Amanã: There are many rare and endangered animal species in this reserve which have been drastically reduced elsewhere in the Amazon. These include the black uakari monkey, pink dolphin (VU), grey dolphin, giant otter (EN), and jaguar. harpy eagle, What may be the largest population of Amazon manatees (VU) inhabits the black waters of Amanã Lake during the dry season, migrating during the flood season to várzea forest in Mamirauá, where its preferred foods are abundant. There must be many other species both terrestrial and aquatic that depend on várzea and terra-firme at different times of the year in search of food or to escape floods.The combination of Mamirauá and Amanã as an ecological unit is therefore important.

There are 25 species of amphibians and 42 species of reptiles, a comparatively small number for the Amazon Basin, but the yellow-spotted river turtle (VU), six-tubercled river turtle (VU) and South American river turtle are found as are the yellow-footed tortoise (VU), black and yellow caiman. Fish species diversity is high but abundance is low. The huge pirarucu fish is notable. So far 334 species were recorded in the various environments, lakes, rivers and small streams. At the Anavilhanas Ecological Station on the Rio Negro downstream from Jau only 13 of the 53 families found in the Amazon basin were not found: it has approximately 60% of the fish species recorded in the Rio Negro watershed.

60% of the birds recorded from the Central Amazon have been observed in the site area. Out of 178 species recorded ninety-six (54%) were passeriforms, eighty-two (46%) non-passerine. Three of the more important families are the Tyrannidae (23 species,13%), Formicariidae (22 species, 12,5%) and Thraupidae (13 species, 7.3%). 72% were observed in terra-firme environments, 15% on islands and 13% in both. Notable are horned screamer Anhima cornuta, Orinoco goose Neochen jubata, harpy eagle, black and white hawk-eagle Spizastur melanoleucusCrax globulosa (VU). and wattled curassow

Cultural Heritage

Jaú: There are no indigenous inhabitants in the area today but the recent survey identified 17 archaeological sites at the river mouth on the Rio Negro, with undated material suggesting the past existence of a corridor between the Solimões and Negro rivers. Numerous stone carvings were found on the river margins. Detailed studies of these sites could help to explain the history of human occupation of the lower Rio Negro. The nearby city of Airão, founded near the end of the 17th century, is in the Park’s buffer zone and was the first Portuguese settlement on the river. Nowadays, the Instituto do Patrimonio Histórico Brasileiro is working on official preservation of the Airão ruins previously abandoned in the 1950s.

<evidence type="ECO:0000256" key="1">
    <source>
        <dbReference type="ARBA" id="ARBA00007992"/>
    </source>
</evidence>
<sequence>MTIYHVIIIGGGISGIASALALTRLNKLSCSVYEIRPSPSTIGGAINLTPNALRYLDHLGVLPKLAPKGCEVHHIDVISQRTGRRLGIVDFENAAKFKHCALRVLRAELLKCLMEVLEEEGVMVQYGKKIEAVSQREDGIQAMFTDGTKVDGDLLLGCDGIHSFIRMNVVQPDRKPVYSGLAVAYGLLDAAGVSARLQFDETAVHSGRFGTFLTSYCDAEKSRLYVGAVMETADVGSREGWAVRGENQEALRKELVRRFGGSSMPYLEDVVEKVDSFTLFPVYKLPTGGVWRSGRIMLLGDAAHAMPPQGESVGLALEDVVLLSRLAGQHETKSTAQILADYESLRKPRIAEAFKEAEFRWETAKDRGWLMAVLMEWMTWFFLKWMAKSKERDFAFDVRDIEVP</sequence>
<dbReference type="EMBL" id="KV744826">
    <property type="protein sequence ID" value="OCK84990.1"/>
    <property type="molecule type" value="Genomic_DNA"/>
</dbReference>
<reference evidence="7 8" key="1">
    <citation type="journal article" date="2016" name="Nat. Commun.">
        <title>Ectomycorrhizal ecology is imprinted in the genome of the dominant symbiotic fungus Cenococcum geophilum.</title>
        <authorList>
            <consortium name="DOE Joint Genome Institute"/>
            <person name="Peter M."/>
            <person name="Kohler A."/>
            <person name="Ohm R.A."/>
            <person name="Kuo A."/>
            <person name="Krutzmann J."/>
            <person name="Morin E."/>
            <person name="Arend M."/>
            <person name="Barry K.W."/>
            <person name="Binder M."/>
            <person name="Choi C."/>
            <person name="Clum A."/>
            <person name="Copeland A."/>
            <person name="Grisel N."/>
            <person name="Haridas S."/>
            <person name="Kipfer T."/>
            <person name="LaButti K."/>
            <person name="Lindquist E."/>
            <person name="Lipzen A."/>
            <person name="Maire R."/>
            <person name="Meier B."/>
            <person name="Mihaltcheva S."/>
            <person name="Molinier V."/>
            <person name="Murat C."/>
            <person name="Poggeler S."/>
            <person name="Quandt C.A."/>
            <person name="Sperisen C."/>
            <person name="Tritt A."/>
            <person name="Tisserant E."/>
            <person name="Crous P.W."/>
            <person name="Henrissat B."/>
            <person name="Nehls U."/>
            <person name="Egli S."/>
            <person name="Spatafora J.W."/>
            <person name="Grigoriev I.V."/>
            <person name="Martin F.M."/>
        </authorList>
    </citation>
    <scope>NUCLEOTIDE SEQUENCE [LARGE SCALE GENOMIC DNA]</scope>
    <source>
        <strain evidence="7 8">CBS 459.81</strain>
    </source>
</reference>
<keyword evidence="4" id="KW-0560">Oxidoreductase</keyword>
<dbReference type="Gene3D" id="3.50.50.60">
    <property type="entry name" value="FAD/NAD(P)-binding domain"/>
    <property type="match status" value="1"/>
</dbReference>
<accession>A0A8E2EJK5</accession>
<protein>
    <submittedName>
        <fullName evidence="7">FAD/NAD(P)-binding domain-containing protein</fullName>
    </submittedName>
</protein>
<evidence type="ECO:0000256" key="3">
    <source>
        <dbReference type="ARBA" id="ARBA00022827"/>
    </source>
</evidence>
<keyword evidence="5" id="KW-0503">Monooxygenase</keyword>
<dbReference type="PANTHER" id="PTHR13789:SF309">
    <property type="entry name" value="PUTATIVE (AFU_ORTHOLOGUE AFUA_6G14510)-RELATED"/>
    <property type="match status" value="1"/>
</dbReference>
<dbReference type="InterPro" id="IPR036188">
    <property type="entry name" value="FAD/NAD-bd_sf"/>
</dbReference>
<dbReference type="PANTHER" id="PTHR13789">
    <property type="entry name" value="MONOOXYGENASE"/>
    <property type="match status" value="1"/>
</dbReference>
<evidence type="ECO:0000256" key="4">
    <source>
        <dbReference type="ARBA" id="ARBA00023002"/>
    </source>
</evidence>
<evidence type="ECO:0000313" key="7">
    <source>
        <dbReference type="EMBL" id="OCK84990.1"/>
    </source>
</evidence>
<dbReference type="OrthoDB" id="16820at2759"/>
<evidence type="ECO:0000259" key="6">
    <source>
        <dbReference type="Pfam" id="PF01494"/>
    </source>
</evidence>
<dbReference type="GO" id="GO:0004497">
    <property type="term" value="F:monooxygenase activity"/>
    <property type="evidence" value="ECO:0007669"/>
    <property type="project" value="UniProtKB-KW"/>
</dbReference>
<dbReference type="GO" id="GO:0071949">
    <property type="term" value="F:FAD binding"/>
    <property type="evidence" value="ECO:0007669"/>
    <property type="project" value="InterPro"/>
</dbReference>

Mamirauá: The region has long been settled because of its productiveness and accessibility by river. It was originally inhabited by native groups, among which the Omágua predominated, but the Amerindian population was largely decimated by war and introduced disease. The remaining indigenous peoples were incorporated into colonial society by government-sponsored miscegenation and the remaining indigenous communities in the area have a high number of people of mixed blood. At the beginning of the 20th century, after rubber-collecting declined, succeeding settlements were built on trade in firewood for steamships, fish, manatees, and turtles. They were concentrated around the trading posts of patrons, who controlled the markets of an extractive economy based on a system of debt-slavery and barter.

Amanã: There are no indigenous inhabitants in the area today but a recent survey on the north shores of Lake Amanã unearthed material suggesting that the area was probably part of a corridor between the Solimões and Negro rivers used by tribesmen in pre-Columbian times.

Local Human Population

Jaú: There are no indigenes. The rural population of caboclos aredescendents of Portuguese originally attracted by rubber collecting, and the indigenous people. 112 families live along the Unini river, 56 families on the Rio Jaú and 7 families on the Carabinani river. Most were born in the region or in the state, and still live in traditional ways, on manioc cultivation, hunting, fishing, gathering turtles and ornamental fish and the collection of timber, rubber, nuts, oils, resins and gum.